The Joe Biden administration on Friday announced it would be raising the cap of refugees permitted into the U.S. this year after sharp Democratic criticism over an initial, lower number first announced.
Democrats in Congress on Friday had slammed Biden for his decision to maintain a 15,000 cap on refugees this year, a number in line with those of his predecessor, former President Donald Trump.
But just hours after that decision was announced, following widespread Democratic criticism of the move, the White House announced it would be raising the cap to an undefined number.
Biden is expected to "set a final, increased refugee cap for the remainder of this fiscal year by May 15," White House Press Secretary Jen Psaki said in a statement on Friday afternoon.
The president had earlier in the day been on the receiving end of significant criticism from his fellow Democrats in Congress.
Washington Rep. Pramila Jayapal, the chairwoman of the Congressional Progressive Caucus, called the decision "simply unacceptable and unconscionable."
"After four painful years of fighting Trump's all-out draconian assault on immigrants, President Biden promised to restore America as a beacon of hope and committed to increasing our refugee resettlement numbers," Jayapal said on her congressional website, claiming that "by failing to sign an Emergency Presidential Determination to lift Trump's historically low refugee cap, President Biden has broken his promise to restore our humanity."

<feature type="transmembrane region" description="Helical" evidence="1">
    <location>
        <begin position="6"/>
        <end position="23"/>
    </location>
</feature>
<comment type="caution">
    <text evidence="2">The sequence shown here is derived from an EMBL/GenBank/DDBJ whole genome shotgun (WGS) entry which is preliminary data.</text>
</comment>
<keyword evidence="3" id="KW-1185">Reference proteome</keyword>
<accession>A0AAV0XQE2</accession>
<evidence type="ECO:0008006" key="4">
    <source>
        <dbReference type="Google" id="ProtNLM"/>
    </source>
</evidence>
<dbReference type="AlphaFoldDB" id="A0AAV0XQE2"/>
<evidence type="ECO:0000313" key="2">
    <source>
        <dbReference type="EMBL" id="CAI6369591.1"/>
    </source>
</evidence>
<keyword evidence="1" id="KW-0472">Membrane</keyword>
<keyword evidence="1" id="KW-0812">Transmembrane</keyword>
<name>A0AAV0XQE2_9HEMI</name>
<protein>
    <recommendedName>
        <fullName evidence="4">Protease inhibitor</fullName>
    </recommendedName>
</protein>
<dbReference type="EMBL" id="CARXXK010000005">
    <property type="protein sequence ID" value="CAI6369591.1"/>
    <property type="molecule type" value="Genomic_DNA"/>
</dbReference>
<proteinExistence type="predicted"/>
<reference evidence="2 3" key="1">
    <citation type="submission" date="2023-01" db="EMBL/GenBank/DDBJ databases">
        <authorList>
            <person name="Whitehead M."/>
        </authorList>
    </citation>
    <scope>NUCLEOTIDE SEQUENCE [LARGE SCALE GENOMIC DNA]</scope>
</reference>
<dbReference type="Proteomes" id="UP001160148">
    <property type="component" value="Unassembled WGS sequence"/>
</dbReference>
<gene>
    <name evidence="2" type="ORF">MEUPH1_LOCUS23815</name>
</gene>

New Jersey Sen. Bob Menendez, the chairman of the Senate Committee on Foreign Relations, urged Biden in a letter to "demonstrate [the country's] robust commitment as a nation by resettling the world's most vulnerable refugees."
"As we face the largest global refugee crisis in history, with 29.6 million refugees worldwide, resettlement serves as a critical tool in providing protection to those fleeing persecution," Menendez added.
Illinois Sen. Dick Durbin, meanwhile, wrote on his senatorial website that the Biden administration's refugee target was "unacceptable."
"These refugees can wait years for their chance and go through extensive vetting," Durbin wrote. "Thirty-five thousand are ready. Facing the greatest refugee crisis in our time there is no reason to limit the number to 15,000. Say it ain't so, President Joe."